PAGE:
In 1936, he took on another teaching job at Pennsylvania State. While reading poetry in New York, Roethke was reunited with one of his former students. This is where he fell in love with a librarian, Kitty Stokes. She encouraged him to compile a book of his poems. In 1941 he published the Open House, consisting of forty-seven poems. In 1943 Roethke left Penn State and moved to Bennington, Vermont where he began teaching at Bennington College. In 1945 Roethke had another depression and it forced him again into treatment. That same year he was awarded a Guggenheim Fellowship. In 1947 went back to Penn State to teach and here he compiled his second book The Lost Son. He stayed here for a brief time and then took a job at The University of Washington in Seattle.
In December of 1952 while reading poetry in New York Roethke ran into Beatrice O’Connell, a former Bennington student of his. Within a month they were married. They took a honeymoon to Europe, where he wrote most of his poem that went into his book The Waking. In 1954 Roethke was awarded the Pulitzer Prize for this book. Roethke wrote various love poems years after his marriage to his wife. One of these poems is “WISH FOR A YOUNG WIFE”(1965).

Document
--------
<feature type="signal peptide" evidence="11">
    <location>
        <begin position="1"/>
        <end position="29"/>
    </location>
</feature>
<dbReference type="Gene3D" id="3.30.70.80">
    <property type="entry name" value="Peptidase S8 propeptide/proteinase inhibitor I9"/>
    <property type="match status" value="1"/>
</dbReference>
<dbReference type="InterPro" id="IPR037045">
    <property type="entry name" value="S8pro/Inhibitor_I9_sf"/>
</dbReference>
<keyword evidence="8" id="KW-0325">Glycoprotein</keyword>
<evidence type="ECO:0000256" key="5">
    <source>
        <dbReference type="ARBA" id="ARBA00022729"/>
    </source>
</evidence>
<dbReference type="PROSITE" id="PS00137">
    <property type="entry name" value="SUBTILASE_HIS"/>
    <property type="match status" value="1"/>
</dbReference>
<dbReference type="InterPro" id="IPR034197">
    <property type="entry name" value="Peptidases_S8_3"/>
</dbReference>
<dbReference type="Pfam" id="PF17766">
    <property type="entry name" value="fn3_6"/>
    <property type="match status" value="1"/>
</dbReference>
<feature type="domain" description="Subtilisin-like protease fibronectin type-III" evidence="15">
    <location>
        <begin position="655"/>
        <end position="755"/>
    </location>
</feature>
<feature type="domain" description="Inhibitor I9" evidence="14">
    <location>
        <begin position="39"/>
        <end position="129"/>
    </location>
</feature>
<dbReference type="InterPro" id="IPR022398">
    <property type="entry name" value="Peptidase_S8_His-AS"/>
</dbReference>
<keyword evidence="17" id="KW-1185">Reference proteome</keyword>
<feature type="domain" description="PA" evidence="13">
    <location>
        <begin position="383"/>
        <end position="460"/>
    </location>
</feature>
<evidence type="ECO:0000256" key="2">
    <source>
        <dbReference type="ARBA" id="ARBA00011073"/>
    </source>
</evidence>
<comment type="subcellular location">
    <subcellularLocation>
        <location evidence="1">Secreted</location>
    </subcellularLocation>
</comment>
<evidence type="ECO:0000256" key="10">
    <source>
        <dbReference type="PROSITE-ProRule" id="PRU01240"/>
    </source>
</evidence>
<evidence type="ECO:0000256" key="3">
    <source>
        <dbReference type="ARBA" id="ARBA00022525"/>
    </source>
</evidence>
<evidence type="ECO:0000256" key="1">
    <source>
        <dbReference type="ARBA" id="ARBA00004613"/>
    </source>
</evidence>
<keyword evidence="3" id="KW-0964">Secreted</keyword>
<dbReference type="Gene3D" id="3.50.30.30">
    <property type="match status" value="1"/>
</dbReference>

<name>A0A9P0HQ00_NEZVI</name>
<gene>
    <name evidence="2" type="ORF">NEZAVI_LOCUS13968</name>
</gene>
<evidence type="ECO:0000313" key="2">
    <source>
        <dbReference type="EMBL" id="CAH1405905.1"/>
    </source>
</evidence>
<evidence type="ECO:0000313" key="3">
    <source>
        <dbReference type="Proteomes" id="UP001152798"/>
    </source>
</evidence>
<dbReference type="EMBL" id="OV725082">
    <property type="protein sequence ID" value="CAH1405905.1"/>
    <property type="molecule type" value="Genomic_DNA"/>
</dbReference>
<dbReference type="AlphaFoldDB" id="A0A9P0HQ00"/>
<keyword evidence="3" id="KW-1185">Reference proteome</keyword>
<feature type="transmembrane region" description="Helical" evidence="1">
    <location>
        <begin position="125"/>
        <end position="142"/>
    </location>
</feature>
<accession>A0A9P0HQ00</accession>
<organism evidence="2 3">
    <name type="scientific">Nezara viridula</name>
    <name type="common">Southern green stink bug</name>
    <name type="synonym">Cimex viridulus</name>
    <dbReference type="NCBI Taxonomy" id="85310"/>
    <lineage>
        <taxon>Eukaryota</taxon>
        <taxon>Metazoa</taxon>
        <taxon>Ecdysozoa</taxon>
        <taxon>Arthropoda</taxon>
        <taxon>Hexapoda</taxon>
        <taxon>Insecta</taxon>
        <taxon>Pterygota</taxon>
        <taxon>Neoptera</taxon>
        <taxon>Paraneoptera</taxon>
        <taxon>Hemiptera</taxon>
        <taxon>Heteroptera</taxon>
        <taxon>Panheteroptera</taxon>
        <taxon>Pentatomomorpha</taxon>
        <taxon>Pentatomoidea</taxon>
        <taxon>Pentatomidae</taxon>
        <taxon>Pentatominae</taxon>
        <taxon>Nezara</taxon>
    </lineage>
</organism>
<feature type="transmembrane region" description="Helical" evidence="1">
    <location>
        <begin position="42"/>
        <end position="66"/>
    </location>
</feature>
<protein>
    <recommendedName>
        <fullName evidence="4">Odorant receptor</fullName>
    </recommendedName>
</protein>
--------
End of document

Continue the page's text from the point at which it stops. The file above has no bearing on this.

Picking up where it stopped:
“My lizard, my lively writher,
May your limbs never wither,
May the eyes in your face
Survive the green ice” (1-4)
In these lines above he writes about love and growing old. He does this in many of his love poems. It seems that he wanted his beautiful wife never to grow old.
In 1957 Roethke had another serious breakdown and was hospitalized again for three months. After this break down, Doubleday published Words for the Wind for which Roethke received the Bollingen Prize and the National Book Award. In this was another love poem, one of his most famous “I Knew a Woman.” In 1959 Roethke had yet another breakdown and once again was hospitalized.
On August 1st 1963 Roethke had a coronary occlusion from which he died. He was buried in Oakwood Cemetery in Saginaw. When he died he was well known in Europe and the U.S. Some people consider him the best poet of his time.